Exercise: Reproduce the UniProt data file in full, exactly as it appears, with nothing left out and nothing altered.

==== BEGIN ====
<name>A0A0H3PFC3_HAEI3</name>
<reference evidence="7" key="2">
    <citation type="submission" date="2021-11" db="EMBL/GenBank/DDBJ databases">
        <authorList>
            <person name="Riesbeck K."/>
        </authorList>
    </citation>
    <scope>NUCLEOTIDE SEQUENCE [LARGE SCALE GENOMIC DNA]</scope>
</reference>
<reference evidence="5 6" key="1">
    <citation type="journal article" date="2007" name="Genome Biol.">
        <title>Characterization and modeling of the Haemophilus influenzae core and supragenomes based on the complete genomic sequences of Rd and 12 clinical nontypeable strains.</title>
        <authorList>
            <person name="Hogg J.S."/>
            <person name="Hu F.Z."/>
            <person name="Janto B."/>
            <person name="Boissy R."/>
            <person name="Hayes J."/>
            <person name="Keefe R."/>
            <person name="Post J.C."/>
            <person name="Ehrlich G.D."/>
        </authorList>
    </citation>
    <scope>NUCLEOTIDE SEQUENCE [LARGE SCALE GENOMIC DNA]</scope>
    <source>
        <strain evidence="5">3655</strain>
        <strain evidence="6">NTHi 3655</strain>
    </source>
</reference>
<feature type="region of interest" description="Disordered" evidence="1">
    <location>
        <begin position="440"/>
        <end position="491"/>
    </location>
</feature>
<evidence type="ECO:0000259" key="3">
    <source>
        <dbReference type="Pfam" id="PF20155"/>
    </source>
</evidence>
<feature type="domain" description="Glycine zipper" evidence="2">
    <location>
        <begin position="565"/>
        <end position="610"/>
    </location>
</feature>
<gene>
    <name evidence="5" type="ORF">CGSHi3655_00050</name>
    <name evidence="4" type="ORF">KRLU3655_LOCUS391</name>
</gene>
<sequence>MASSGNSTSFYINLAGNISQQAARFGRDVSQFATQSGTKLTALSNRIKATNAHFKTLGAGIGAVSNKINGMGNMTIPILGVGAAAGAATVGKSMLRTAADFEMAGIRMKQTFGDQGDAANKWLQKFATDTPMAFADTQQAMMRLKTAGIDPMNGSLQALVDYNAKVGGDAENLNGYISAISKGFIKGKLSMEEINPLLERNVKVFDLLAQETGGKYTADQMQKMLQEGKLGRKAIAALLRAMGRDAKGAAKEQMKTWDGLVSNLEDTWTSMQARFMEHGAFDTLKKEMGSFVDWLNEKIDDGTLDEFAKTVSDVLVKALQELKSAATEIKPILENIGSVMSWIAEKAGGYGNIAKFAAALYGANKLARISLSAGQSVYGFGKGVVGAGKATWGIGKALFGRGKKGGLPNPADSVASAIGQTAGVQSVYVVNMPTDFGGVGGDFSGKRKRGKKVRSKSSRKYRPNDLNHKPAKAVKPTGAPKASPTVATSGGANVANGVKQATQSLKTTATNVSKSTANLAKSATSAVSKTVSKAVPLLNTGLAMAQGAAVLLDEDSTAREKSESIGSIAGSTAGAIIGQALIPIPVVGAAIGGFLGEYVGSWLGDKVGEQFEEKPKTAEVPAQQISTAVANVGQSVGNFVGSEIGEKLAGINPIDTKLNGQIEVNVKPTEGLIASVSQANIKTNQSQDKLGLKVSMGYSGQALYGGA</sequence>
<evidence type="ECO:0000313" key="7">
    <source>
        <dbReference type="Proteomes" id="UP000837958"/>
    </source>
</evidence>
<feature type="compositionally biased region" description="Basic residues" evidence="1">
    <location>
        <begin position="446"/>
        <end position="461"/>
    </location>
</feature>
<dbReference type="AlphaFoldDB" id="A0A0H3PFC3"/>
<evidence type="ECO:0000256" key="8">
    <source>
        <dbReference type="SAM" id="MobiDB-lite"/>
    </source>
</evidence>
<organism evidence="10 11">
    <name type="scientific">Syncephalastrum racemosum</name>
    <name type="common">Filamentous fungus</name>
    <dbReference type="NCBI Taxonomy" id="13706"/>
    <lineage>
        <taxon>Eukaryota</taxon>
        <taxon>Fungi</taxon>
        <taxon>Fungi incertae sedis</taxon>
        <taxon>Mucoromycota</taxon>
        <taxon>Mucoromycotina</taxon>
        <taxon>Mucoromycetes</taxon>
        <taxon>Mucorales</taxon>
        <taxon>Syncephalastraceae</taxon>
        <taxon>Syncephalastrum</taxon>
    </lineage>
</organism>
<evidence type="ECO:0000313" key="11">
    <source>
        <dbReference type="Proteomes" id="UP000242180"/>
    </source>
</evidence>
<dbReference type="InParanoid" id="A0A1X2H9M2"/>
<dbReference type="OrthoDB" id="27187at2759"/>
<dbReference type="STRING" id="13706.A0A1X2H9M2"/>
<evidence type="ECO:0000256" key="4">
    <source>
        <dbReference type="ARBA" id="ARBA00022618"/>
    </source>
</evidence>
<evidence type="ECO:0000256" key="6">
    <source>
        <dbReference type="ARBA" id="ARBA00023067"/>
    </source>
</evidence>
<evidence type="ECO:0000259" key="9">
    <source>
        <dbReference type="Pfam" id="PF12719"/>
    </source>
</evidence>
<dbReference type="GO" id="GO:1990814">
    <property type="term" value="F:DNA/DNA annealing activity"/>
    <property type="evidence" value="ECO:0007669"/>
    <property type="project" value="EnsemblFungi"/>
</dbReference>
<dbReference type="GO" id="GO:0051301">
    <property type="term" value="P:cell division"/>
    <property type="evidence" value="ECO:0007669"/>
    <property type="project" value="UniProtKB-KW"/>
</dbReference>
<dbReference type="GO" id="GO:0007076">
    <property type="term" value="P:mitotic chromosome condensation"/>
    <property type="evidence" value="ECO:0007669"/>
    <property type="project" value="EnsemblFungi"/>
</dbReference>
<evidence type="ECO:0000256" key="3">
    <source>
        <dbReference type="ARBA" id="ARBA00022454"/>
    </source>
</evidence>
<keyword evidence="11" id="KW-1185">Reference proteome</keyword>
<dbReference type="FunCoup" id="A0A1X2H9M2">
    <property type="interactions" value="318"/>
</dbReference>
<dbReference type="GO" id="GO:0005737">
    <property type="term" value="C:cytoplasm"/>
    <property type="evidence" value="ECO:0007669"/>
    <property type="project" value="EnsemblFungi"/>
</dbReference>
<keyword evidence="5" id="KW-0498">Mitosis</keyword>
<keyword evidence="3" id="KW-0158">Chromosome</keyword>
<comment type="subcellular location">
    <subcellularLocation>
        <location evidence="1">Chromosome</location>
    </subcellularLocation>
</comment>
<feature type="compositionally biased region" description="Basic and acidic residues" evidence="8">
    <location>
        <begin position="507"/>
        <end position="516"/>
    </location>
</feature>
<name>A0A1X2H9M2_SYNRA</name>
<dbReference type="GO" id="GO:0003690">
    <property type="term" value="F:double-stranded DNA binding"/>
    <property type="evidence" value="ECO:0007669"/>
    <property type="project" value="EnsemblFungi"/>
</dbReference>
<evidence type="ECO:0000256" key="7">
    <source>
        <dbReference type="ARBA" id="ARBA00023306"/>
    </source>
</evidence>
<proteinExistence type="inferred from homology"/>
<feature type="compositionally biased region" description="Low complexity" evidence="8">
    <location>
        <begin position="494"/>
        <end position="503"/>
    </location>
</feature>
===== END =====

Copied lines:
<name>A0A0H3PFC3_HAEI3</name>
<reference evidence="7" key="2">
    <citation type="submission" date="2021-11" db="EMBL/GenBank/DDBJ databases">
        <authorList>
            <person name="Riesbeck K."/>
        </authorList>
    </citation>
    <scope>NUCLEOTIDE SEQUENCE [LARGE SCALE GENOMIC DNA]</scope>
</reference>
<reference evidence="5 6" key="1">
    <citation type="journal article" date="2007" name="Genome Biol.">
        <title>Characterization and modeling of the Haemophilus influenzae core and supragenomes based on the complete genomic sequences of Rd and 12 clinical nontypeable strains.</title>
        <authorList>
            <person name="Hogg J.S."/>
            <person name="Hu F.Z."/>
            <person name="Janto B."/>
            <person name="Boissy R."/>
            <person name="Hayes J."/>
            <person name="Keefe R."/>
            <person name="Post J.C."/>
            <person name="Ehrlich G.D."/>
        </authorList>
    </citation>
    <scope>NUCLEOTIDE SEQUENCE [LARGE SCALE GENOMIC DNA]</scope>
    <source>
        <strain evidence="5">3655</strain>
        <strain evidence="6">NTHi 3655</strain>
    </source>
</reference>
<feature type="region of interest" description="Disordered" evidence="1">
    <location>
        <begin position="440"/>
        <end position="491"/>
    </location>
</feature>
<evidence type="ECO:0000259" key="3">
    <source>
        <dbReference type="Pfam" id="PF20155"/>
    </source>
</evidence>
<feature type="domain" description="Glycine zipper" evidence="2">
    <location>
        <begin position="565"/>
        <end position="610"/>
    </location>
</feature>
<gene>
    <name evidence="5" type="ORF">CGSHi3655_00050</name>
    <name evidence="4" type="ORF">KRLU3655_LOCUS391</name>
</gene>
<sequence>MASSGNSTSFYINLAGNISQQAARFGRDVSQFATQSGTKLTALSNRIKATNAHFKTLGAGIGAVSNKINGMGNMTIPILGVGAAAGAATVGKSMLRTAADFEMAGIRMKQTFGDQGDAANKWLQKFATDTPMAFADTQQAMMRLKTAGIDPMNGSLQALVDYNAKVGGDAENLNGYISAISKGFIKGKLSMEEINPLLERNVKVFDLLAQETGGKYTADQMQKMLQEGKLGRKAIAALLRAMGRDAKGAAKEQMKTWDGLVSNLEDTWTSMQARFMEHGAFDTLKKEMGSFVDWLNEKIDDGTLDEFAKTVSDVLVKALQELKSAATEIKPILENIGSVMSWIAEKAGGYGNIAKFAAALYGANKLARISLSAGQSVYGFGKGVVGAGKATWGIGKALFGRGKKGGLPNPADSVASAIGQTAGVQSVYVVNMPTDFGGVGGDFSGKRKRGKKVRSKSSRKYRPNDLNHKPAKAVKPTGAPKASPTVATSGGANVANGVKQATQSLKTTATNVSKSTANLAKSATSAVSKTVSKAVPLLNTGLAMAQGAAVLLDEDSTAREKSESIGSIAGSTAGAIIGQALIPIPVVGAAIGGFLGEYVGSWLGDKVGEQFEEKPKTAEVPAQQISTAVANVGQSVGNFVGSEIGEKLAGINPIDTKLNGQIEVNVKPTEGLIASVSQANIKTNQSQDKLGLKVSMGYSGQALYGGA</sequence>
<evidence type="ECO:0000313" key="7">
    <source>
        <dbReference type="Proteomes" id="UP000837958"/>
    </source>
</evidence>
<feature type="compositionally biased region" description="Basic residues" evidence="1">
    <location>
        <begin position="446"/>
        <end position="461"/>
    </location>
</feature>
<dbReference type="AlphaFoldDB" id="A0A0H3PFC3"/>
<evidence type="ECO:0000256" key="8">
    <source>
        <dbReference type="SAM" id="MobiDB-lite"/>
    </source>
</evidence>
<organism evidence="10 11">
    <name type="scientific">Syncephalastrum racemosum</name>
    <name type="common">Filamentous fungus</name>
    <dbReference type="NCBI Taxonomy" id="13706"/>
    <lineage>
        <taxon>Eukaryota</taxon>
        <taxon>Fungi</taxon>
        <taxon>Fungi incertae sedis</taxon>
        <taxon>Mucoromycota</taxon>
        <taxon>Mucoromycotina</taxon>
        <taxon>Mucoromycetes</taxon>
        <taxon>Mucorales</taxon>
        <taxon>Syncephalastraceae</taxon>
        <taxon>Syncephalastrum</taxon>
    </lineage>
</organism>
<evidence type="ECO:0000313" key="11">
    <source>
        <dbReference type="Proteomes" id="UP000242180"/>
    </source>
</evidence>
<dbReference type="InParanoid" id="A0A1X2H9M2"/>
<dbReference type="OrthoDB" id="27187at2759"/>
<dbReference type="STRING" id="13706.A0A1X2H9M2"/>
<evidence type="ECO:0000256" key="4">
    <source>
        <dbReference type="ARBA" id="ARBA00022618"/>
    </source>
</evidence>
<evidence type="ECO:0000256" key="6">
    <source>
        <dbReference type="ARBA" id="ARBA00023067"/>
    </source>
</evidence>
<evidence type="ECO:0000259" key="9">
    <source>
        <dbReference type="Pfam" id="PF12719"/>
    </source>
</evidence>
<dbReference type="GO" id="GO:1990814">
    <property type="term" value="F:DNA/DNA annealing activity"/>
    <property type="evidence" value="ECO:0007669"/>
    <property type="project" value="EnsemblFungi"/>
</dbReference>
<dbReference type="GO" id="GO:0051301">
    <property type="term" value="P:cell division"/>
    <property type="evidence" value="ECO:0007669"/>
    <property type="project" value="UniProtKB-KW"/>
</dbReference>
<dbReference type="GO" id="GO:0007076">
    <property type="term" value="P:mitotic chromosome condensation"/>
    <property type="evidence" value="ECO:0007669"/>
    <property type="project" value="EnsemblFungi"/>
</dbReference>
<evidence type="ECO:0000256" key="3">
    <source>
        <dbReference type="ARBA" id="ARBA00022454"/>
    </source>
</evidence>
<keyword evidence="11" id="KW-1185">Reference proteome</keyword>
<dbReference type="FunCoup" id="A0A1X2H9M2">
    <property type="interactions" value="318"/>
</dbReference>
<dbReference type="GO" id="GO:0005737">
    <property type="term" value="C:cytoplasm"/>
    <property type="evidence" value="ECO:0007669"/>
    <property type="project" value="EnsemblFungi"/>
</dbReference>
<keyword evidence="5" id="KW-0498">Mitosis</keyword>
<keyword evidence="3" id="KW-0158">Chromosome</keyword>
<comment type="subcellular location">
    <subcellularLocation>
        <location evidence="1">Chromosome</location>
    </subcellularLocation>
</comment>
<feature type="compositionally biased region" description="Basic and acidic residues" evidence="8">
    <location>
        <begin position="507"/>
        <end position="516"/>
    </location>
</feature>
<name>A0A1X2H9M2_SYNRA</name>
<dbReference type="GO" id="GO:0003690">
    <property type="term" value="F:double-stranded DNA binding"/>
    <property type="evidence" value="ECO:0007669"/>
    <property type="project" value="EnsemblFungi"/>
</dbReference>
<evidence type="ECO:0000256" key="7">
    <source>
        <dbReference type="ARBA" id="ARBA00023306"/>
    </source>
</evidence>
<proteinExistence type="inferred from homology"/>
<feature type="compositionally biased region" description="Low complexity" evidence="8">
    <location>
        <begin position="494"/>
        <end position="503"/>
    </location>
</feature>